Everyone gets in on the act as Pirelli World Challenge hits Barber

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Writer’s Note: The following is a recap of this weekend’s Pirelli World Challenge events at Barber Motorsports Park. NBCSN will broadcast the events on Saturday, May 10 at 4 p.m. ET. If you don’t want to know who won until then, we suggest you find another post to read here on MotorSportsTalk…

After two events for the GT-based classes, the Touring Car categories joined in the 2014 Pirelli World Challenge Championship as it made a stop at Barber Motorsports Park.

However, while the GT contingent got their two races in this weekend, the TC groups were only able to have one as severe weather cancelled their Race 2 this afternoon; a make-up TC race will be determined and announced later.

GT/GTS/GT-A – Saturday

R. Ferri Motorsports had a doubly good Saturday as Anthony Lazzaro and Nick Mancuso claimed top honors in the GT and GT-A subcategory respectively.

On Lap 17, Lazzaro passed pole sitter Mancuso for the lead at Turn 5 as the two battled through slower traffic. Lazzaro would go on to claim the win over Cadillac Racing’s Johnny O’Connell, while Mancuso completed the overall GT podium by finishing third.

“It’s a huge deal for Remo (Ferri) to come to the third race and podium with both cars, after having both cars on the front row,” Lazzaro said. “We knew we’d be good here. We had a great setup for the race; it’s the best yet we’ve performed.”

In GTS, Mark Wilkins took advantage of contact between class pole sitter Jack Baldwin and Kia Racing teammate Nic Jonsson to take the lead and, eventually, his 10th career win in the PWC.

Jack Roush Jr. finished runner-up for his first PWC podium, while Baldwin soldiered on after his run-in with Jonsson to finish third.

GT/GTS/GT-A – Sunday

Lazzaro jumped GT pole sitter Andrew Palmer off the standing start for Sunday’s GT/GTS/GT-A race, but Palmer got his redemption when he passed Lazzaro on the final lap to win.

After putting wheels on the grass coming out of the Turn 10-11 complex, Lazzaro left an opportunity for Palmer, who took it and made the race-winning pass going into Turn 12.

“I pressured Lazzaro enough to make one small mistake and I capitalized,” said Palmer.

O’Connell tried to keep up with Lazzaro and Palmer as the race entered its final stages, but was unable to do so and was left to fend off Mancuso for the last spot on the GT podium.

Brazilian driver Marcelo Hahn finished 10th overall, which was enough to give him the win in GT-A.

GTS saw Baldwin lead wire-to-wire for his fifth career series win ahead of Jonsson and Lawson Aschenbach. The class race started inauspiciously with a four-car crash in Turn 1 involving the Ford Mustang Boss 302s of Roush Jr., Tony Buffomante, Dean Martin, and Alec Udell.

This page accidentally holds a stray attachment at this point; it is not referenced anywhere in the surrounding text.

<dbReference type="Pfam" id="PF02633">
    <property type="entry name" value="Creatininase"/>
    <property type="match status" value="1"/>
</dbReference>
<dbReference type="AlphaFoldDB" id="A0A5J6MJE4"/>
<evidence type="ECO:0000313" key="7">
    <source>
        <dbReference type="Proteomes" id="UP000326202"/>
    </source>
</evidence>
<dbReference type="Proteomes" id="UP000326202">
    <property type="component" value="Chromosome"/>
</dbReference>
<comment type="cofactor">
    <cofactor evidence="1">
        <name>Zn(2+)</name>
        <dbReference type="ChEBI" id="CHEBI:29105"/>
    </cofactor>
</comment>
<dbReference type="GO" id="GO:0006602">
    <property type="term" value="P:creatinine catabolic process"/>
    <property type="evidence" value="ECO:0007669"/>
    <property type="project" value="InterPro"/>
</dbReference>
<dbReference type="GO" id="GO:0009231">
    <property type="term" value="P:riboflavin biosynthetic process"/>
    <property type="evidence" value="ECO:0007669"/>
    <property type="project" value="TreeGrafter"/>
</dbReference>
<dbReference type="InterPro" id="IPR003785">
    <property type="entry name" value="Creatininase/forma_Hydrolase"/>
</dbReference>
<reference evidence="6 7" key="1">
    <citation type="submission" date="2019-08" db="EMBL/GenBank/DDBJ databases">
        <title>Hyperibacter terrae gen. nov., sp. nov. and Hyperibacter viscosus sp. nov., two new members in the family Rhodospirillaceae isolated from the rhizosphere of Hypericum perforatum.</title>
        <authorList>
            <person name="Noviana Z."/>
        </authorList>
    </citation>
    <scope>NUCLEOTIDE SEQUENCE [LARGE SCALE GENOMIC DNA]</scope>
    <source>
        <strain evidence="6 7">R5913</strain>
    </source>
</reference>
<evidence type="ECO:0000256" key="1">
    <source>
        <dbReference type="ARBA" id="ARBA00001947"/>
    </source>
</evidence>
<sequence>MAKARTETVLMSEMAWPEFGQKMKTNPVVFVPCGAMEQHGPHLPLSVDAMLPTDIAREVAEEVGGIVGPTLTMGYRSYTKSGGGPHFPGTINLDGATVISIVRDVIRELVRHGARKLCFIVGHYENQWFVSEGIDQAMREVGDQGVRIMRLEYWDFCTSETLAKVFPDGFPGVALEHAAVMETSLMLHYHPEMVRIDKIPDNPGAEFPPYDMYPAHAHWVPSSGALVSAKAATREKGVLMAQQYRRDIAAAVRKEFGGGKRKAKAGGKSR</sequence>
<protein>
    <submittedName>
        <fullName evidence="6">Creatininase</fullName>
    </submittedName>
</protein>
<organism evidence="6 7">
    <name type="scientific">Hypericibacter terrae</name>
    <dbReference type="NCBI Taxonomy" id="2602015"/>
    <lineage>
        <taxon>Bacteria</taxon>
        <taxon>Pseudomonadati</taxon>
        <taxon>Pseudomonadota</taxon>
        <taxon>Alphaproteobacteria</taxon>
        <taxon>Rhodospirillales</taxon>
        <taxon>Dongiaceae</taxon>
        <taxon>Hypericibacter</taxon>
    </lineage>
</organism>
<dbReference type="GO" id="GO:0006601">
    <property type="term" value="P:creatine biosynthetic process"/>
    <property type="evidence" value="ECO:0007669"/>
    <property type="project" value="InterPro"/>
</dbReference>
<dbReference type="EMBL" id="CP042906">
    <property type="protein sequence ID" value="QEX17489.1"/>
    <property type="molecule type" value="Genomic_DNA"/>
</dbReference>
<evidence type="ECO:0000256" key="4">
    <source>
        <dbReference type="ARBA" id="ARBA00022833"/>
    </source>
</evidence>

TC/TCB/TC-A – Saturday

Michael di Meo slipped to third position from the TC pole, but battled back to claim his first series win in just his third start.

di Meo took advantage of a battle for the lead between Jason Saini and Jon Miller and closed up to the pair. On Lap 14, he slipped by Saini for second and with six minutes left, he was able to pass Miller for the lead.

Race Control forced di Meo to give up the spot because of contact during that pass. But Miller retired soon after with a mechanical issue, enabling di Meo to inherit the lead. Saini would finish second and Adam Poland completed the TC podium.

In TC-A, Shea Holbrook and Jason Cherry locked horns throughout the 40-minute race but in the end, it was Holbrook that took home the trophy by a mere two-tenths of a second.

After swapping the lead several times up to that point, Cherry had taken it at Lap 13 only for Race Control to have him give it up because of – you guessed it – contact during the pass. Holbrook assumed P1 and was able to hold on for the remainder.

The fight for the TCB victory was settled primarily among three men: Brian Price, Tyler Palmer, and Johan Schwartz. Schwartz led the first 16 laps from pole position, but on Lap 17, Price was able to take the lead when he went by on Schwartz’s outside and Palmer’s inside at Turns 8-9.

Palmer would peel second off of Schwartz after that, but it was Price that led ’em all home – winning in his PWC debut and giving the Honda Fit its first victory since last year at Toronto. As for Palmer, he continued his impressive work in PWC with his ninth podium in 10 career PWC starts.

Schmidt Peterson aiming high with Hinchcliffe, Wickens

Photo: IndyCar
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The new Schmidt Peterson Motorsports duo of James Hinchcliffe and Robert Wickens expressed a high amount of confidence during Wednesday’s confirmation of Hinchcliffe’s return and Wickens’ signing, as the pair looks to return the Sam Schmidt and Ric Peterson co-owned team to prominent status within the Verizon IndyCar Series.